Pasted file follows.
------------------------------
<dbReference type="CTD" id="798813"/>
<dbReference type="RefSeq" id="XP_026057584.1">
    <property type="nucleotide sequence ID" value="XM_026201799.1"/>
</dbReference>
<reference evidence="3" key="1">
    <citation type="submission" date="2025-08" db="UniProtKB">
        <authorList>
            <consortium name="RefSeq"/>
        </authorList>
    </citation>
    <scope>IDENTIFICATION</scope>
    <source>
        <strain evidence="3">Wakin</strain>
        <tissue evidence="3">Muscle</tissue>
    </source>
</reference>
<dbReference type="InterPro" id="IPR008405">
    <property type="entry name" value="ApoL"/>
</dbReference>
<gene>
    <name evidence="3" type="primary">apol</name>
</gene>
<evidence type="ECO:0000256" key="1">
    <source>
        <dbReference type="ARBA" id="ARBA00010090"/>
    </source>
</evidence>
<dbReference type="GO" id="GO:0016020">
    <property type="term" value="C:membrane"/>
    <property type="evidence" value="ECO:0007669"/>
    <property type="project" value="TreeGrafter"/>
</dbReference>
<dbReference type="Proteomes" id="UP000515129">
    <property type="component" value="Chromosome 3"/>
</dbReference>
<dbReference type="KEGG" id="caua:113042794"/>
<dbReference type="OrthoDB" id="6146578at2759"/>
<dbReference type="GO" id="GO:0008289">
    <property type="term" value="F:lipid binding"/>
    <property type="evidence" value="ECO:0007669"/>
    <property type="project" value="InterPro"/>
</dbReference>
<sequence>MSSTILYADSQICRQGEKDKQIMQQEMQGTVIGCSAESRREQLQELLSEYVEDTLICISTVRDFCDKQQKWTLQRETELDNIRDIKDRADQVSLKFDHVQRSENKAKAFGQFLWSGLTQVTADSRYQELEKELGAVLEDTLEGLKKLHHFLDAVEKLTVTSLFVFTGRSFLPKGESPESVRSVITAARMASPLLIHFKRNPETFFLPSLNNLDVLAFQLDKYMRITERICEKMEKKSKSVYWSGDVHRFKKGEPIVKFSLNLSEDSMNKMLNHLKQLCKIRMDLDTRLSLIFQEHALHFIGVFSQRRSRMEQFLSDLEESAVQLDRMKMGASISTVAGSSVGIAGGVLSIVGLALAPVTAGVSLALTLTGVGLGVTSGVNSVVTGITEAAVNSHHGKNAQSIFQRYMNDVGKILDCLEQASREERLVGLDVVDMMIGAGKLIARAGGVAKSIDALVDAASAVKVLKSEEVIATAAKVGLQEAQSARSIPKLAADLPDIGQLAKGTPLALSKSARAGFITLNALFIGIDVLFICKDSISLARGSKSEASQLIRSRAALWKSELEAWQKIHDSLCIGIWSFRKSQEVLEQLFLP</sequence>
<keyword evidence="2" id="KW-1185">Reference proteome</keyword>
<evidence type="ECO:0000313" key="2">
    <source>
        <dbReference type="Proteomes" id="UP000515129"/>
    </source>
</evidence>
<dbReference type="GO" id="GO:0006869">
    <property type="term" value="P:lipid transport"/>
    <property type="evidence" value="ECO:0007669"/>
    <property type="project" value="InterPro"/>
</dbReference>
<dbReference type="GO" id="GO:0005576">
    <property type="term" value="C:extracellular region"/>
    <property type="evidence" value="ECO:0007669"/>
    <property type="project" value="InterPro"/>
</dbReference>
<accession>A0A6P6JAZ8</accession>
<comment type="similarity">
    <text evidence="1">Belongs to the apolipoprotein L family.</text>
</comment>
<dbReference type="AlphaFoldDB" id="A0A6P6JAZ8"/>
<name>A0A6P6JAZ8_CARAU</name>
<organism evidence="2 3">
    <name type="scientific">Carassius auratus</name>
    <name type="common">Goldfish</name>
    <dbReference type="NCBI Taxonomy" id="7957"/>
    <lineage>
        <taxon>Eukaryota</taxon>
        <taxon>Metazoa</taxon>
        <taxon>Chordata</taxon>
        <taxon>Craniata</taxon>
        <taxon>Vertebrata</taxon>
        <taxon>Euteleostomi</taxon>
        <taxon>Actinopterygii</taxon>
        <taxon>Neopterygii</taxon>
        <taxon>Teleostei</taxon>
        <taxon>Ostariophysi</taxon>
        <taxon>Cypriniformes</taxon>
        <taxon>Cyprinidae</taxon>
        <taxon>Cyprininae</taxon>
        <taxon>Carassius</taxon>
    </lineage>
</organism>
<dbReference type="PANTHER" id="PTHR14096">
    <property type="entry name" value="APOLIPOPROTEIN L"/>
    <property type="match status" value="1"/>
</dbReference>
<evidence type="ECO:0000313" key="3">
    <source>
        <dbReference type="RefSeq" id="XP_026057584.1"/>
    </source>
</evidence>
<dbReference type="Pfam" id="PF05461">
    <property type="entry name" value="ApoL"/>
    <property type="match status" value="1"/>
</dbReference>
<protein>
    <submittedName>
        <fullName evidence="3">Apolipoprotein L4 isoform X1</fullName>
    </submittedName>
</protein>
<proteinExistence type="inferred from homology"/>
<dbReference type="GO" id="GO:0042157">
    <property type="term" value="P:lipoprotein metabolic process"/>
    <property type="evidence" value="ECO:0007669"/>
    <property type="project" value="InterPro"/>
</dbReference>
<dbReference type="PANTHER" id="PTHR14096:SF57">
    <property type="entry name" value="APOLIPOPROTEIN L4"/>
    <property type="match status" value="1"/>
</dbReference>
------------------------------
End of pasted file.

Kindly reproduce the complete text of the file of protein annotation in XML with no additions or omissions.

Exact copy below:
<dbReference type="CTD" id="798813"/>
<dbReference type="RefSeq" id="XP_026057584.1">
    <property type="nucleotide sequence ID" value="XM_026201799.1"/>
</dbReference>
<reference evidence="3" key="1">
    <citation type="submission" date="2025-08" db="UniProtKB">
        <authorList>
            <consortium name="RefSeq"/>
        </authorList>
    </citation>
    <scope>IDENTIFICATION</scope>
    <source>
        <strain evidence="3">Wakin</strain>
        <tissue evidence="3">Muscle</tissue>
    </source>
</reference>
<dbReference type="InterPro" id="IPR008405">
    <property type="entry name" value="ApoL"/>
</dbReference>
<gene>
    <name evidence="3" type="primary">apol</name>
</gene>
<evidence type="ECO:0000256" key="1">
    <source>
        <dbReference type="ARBA" id="ARBA00010090"/>
    </source>
</evidence>
<dbReference type="GO" id="GO:0016020">
    <property type="term" value="C:membrane"/>
    <property type="evidence" value="ECO:0007669"/>
    <property type="project" value="TreeGrafter"/>
</dbReference>
<dbReference type="Proteomes" id="UP000515129">
    <property type="component" value="Chromosome 3"/>
</dbReference>
<dbReference type="KEGG" id="caua:113042794"/>
<dbReference type="OrthoDB" id="6146578at2759"/>
<dbReference type="GO" id="GO:0008289">
    <property type="term" value="F:lipid binding"/>
    <property type="evidence" value="ECO:0007669"/>
    <property type="project" value="InterPro"/>
</dbReference>
<sequence>MSSTILYADSQICRQGEKDKQIMQQEMQGTVIGCSAESRREQLQELLSEYVEDTLICISTVRDFCDKQQKWTLQRETELDNIRDIKDRADQVSLKFDHVQRSENKAKAFGQFLWSGLTQVTADSRYQELEKELGAVLEDTLEGLKKLHHFLDAVEKLTVTSLFVFTGRSFLPKGESPESVRSVITAARMASPLLIHFKRNPETFFLPSLNNLDVLAFQLDKYMRITERICEKMEKKSKSVYWSGDVHRFKKGEPIVKFSLNLSEDSMNKMLNHLKQLCKIRMDLDTRLSLIFQEHALHFIGVFSQRRSRMEQFLSDLEESAVQLDRMKMGASISTVAGSSVGIAGGVLSIVGLALAPVTAGVSLALTLTGVGLGVTSGVNSVVTGITEAAVNSHHGKNAQSIFQRYMNDVGKILDCLEQASREERLVGLDVVDMMIGAGKLIARAGGVAKSIDALVDAASAVKVLKSEEVIATAAKVGLQEAQSARSIPKLAADLPDIGQLAKGTPLALSKSARAGFITLNALFIGIDVLFICKDSISLARGSKSEASQLIRSRAALWKSELEAWQKIHDSLCIGIWSFRKSQEVLEQLFLP</sequence>
<keyword evidence="2" id="KW-1185">Reference proteome</keyword>
<evidence type="ECO:0000313" key="2">
    <source>
        <dbReference type="Proteomes" id="UP000515129"/>
    </source>
</evidence>
<dbReference type="GO" id="GO:0006869">
    <property type="term" value="P:lipid transport"/>
    <property type="evidence" value="ECO:0007669"/>
    <property type="project" value="InterPro"/>
</dbReference>
<dbReference type="GO" id="GO:0005576">
    <property type="term" value="C:extracellular region"/>
    <property type="evidence" value="ECO:0007669"/>
    <property type="project" value="InterPro"/>
</dbReference>
<accession>A0A6P6JAZ8</accession>
<comment type="similarity">
    <text evidence="1">Belongs to the apolipoprotein L family.</text>
</comment>
<dbReference type="AlphaFoldDB" id="A0A6P6JAZ8"/>
<name>A0A6P6JAZ8_CARAU</name>
<organism evidence="2 3">
    <name type="scientific">Carassius auratus</name>
    <name type="common">Goldfish</name>
    <dbReference type="NCBI Taxonomy" id="7957"/>
    <lineage>
        <taxon>Eukaryota</taxon>
        <taxon>Metazoa</taxon>
        <taxon>Chordata</taxon>
        <taxon>Craniata</taxon>
        <taxon>Vertebrata</taxon>
        <taxon>Euteleostomi</taxon>
        <taxon>Actinopterygii</taxon>
        <taxon>Neopterygii</taxon>
        <taxon>Teleostei</taxon>
        <taxon>Ostariophysi</taxon>
        <taxon>Cypriniformes</taxon>
        <taxon>Cyprinidae</taxon>
        <taxon>Cyprininae</taxon>
        <taxon>Carassius</taxon>
    </lineage>
</organism>
<dbReference type="PANTHER" id="PTHR14096">
    <property type="entry name" value="APOLIPOPROTEIN L"/>
    <property type="match status" value="1"/>
</dbReference>
<evidence type="ECO:0000313" key="3">
    <source>
        <dbReference type="RefSeq" id="XP_026057584.1"/>
    </source>
</evidence>
<dbReference type="Pfam" id="PF05461">
    <property type="entry name" value="ApoL"/>
    <property type="match status" value="1"/>
</dbReference>
<protein>
    <submittedName>
        <fullName evidence="3">Apolipoprotein L4 isoform X1</fullName>
    </submittedName>
</protein>
<proteinExistence type="inferred from homology"/>
<dbReference type="GO" id="GO:0042157">
    <property type="term" value="P:lipoprotein metabolic process"/>
    <property type="evidence" value="ECO:0007669"/>
    <property type="project" value="InterPro"/>
</dbReference>
<dbReference type="PANTHER" id="PTHR14096:SF57">
    <property type="entry name" value="APOLIPOPROTEIN L4"/>
    <property type="match status" value="1"/>
</dbReference>